If the above assumption is correct, then I don’t really understand two things.
    1) Why would providers compete to host these HealthURLs for patients? There doesn’t seem to be any financial gain and maybe even the opposite is true.
    2) Why have only one HealthURL? Why not introduce a higher level of identification at the identity manager level that would tie multiple HealthURLs to one patient?
    So basically, Verizon would know that a person has records at Mercy Clinic, at Ostco, at Dr. Friedman’s office and at his MedCommons account. If the patient ends up at the ED, or if a family member requests information on behalf of an incapacitated patient, Verizon would aggregate all records on the fly and present them to the attending, or family member. They can peruse the records, pick what they need and transfer into their own record, which in case of the ED would probably become another HealthURL.
    I know this introduces more complexity, but I would be more comfortable, from a security point of view, if records were scattered everywhere and only assembled on a need basis.
    It will also probably increase the fidelity of the record if stays where it was created, instead of being moved around between what will most likely be disparate systems.
    Would this work with your vision, or is it breaking a constraint?

  6. Patient controlled information is the best way for record security….I made that arguement here several months ago as well as I think I wrote about it on my blogs also…granted not as an stand alone article.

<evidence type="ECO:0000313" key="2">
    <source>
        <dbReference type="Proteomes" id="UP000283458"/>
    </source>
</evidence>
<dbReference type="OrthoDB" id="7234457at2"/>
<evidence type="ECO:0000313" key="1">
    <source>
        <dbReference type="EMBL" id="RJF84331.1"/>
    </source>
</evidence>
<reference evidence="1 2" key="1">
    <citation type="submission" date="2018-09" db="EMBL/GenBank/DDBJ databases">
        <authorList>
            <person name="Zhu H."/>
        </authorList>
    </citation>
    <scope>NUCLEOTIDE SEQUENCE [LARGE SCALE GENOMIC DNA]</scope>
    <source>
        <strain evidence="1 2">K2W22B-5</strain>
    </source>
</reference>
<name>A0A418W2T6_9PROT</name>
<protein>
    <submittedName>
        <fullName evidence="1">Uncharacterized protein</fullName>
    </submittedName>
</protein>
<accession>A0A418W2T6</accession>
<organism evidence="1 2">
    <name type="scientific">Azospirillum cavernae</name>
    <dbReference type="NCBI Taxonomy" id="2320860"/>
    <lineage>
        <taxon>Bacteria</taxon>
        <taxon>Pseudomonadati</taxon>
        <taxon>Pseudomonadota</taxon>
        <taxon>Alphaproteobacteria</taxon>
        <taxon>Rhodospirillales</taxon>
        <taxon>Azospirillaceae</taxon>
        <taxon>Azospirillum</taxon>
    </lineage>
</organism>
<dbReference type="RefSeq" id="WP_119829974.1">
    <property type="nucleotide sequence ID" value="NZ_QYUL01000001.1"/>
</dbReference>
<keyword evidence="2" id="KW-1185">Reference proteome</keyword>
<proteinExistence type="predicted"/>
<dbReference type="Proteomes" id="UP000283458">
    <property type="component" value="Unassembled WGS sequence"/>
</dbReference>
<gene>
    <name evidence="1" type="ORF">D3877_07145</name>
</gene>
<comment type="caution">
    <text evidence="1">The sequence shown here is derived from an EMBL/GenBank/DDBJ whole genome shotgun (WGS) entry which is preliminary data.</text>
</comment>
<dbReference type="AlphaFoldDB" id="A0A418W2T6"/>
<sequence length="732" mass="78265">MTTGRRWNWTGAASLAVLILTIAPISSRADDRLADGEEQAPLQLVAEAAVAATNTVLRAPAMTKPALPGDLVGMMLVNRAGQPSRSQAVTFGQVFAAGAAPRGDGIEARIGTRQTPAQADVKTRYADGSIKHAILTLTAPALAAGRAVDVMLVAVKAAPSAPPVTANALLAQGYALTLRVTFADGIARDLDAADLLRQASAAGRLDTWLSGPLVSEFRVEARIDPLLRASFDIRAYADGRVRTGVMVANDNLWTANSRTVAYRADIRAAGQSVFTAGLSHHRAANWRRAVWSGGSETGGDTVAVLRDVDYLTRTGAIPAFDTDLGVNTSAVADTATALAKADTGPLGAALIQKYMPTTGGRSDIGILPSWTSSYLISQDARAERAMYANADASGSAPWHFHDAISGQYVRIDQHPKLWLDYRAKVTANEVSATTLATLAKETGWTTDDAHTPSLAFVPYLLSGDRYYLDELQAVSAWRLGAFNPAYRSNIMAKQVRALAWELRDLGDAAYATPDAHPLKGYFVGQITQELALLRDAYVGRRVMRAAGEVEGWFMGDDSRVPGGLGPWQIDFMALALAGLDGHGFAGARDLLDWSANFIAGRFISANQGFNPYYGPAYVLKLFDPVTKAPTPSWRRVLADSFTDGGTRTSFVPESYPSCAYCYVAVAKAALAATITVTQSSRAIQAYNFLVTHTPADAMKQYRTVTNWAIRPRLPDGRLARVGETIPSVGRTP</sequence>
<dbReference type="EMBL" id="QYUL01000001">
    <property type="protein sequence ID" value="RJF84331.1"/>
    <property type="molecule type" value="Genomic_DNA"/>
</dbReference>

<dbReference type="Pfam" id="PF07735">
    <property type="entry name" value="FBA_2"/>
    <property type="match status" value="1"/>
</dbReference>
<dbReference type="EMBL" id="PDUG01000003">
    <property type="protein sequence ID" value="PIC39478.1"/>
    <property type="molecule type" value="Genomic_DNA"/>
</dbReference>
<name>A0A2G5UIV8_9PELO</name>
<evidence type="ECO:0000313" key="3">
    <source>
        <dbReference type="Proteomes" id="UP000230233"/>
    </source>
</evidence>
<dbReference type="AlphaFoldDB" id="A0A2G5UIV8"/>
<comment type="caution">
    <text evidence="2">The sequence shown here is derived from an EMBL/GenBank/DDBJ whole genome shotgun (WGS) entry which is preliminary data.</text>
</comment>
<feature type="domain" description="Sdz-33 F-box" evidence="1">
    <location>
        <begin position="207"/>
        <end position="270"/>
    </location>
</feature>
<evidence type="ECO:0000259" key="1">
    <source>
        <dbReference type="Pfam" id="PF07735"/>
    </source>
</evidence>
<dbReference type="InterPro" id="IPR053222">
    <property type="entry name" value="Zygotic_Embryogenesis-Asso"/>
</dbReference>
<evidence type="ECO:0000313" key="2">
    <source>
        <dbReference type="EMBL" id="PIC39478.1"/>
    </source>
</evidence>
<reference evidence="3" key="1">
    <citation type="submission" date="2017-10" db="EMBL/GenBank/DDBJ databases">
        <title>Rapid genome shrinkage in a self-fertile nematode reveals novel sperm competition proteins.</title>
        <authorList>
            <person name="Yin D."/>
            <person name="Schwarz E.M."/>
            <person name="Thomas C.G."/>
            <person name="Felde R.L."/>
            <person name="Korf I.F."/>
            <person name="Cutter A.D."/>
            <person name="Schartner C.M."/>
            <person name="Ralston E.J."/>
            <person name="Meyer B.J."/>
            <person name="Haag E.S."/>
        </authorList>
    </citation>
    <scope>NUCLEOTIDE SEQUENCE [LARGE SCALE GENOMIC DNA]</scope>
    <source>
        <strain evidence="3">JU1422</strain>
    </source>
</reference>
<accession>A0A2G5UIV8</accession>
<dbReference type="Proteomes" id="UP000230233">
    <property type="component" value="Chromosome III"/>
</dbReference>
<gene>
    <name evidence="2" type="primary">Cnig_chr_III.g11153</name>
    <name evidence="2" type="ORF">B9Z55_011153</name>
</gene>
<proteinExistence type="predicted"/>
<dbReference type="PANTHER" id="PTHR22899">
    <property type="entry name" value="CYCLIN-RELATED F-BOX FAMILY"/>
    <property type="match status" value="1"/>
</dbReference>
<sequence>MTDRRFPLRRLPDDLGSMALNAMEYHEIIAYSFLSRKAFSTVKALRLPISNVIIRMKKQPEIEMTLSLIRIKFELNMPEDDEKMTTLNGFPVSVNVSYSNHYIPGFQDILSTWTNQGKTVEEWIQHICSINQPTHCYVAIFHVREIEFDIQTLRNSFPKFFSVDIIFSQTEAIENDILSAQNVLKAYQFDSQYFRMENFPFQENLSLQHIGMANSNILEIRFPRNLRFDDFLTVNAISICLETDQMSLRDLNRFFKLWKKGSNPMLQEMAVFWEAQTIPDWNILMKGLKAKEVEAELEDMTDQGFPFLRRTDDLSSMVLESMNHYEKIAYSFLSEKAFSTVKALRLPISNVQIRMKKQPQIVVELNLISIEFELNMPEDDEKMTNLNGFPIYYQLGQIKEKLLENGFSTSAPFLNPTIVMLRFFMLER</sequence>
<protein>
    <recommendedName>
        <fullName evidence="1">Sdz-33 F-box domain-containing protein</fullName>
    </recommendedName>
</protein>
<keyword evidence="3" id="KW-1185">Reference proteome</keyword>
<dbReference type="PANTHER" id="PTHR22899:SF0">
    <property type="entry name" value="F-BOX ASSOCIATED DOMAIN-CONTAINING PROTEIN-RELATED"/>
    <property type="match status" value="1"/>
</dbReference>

I continue to believe that $20 billion is too much money for health IT. I think a billion or two might be overkill.
    we just need to put the right competencies for strategy deveopment and implementation.
    rgds
    ravi
    blogs.biproinc.com/healthcare
    http://www.biproinc.com

  7. Adrian: Nicely done. I think that the Health Internet (formerly the NHIN) could well end up functioning the way you describe it. DCK

  8. Adrian, as far as I understand the MedCommons concept is somewhat similar to that of Google Health and Microsoft HealthVault, where customers decide who has access to their records. You are correct that the NHIN is intended mainly to connect care providers in order to facilitate integration of patient information collected or created in different care settings, functionally and geographically. Once it is in place, there will be no need for verification of patient authorization to access their data for care purposes because this is regulated by HIPAA and HITECH. PHR systems can and will participate in the NHIN, as well as health plans, wellness programs and other entities. And that is where patient consent management will become a critical requirement. In general, user authentication, authorization and privacy protection is a complex functional area, and I agree that sometimes it may be better handled by a trusted external organization.

  9. Adrian, Well spoken.
    History will be written that it was bizarre for consumers/patients (people) not to be baked in to the NHIN concept from the very beginning.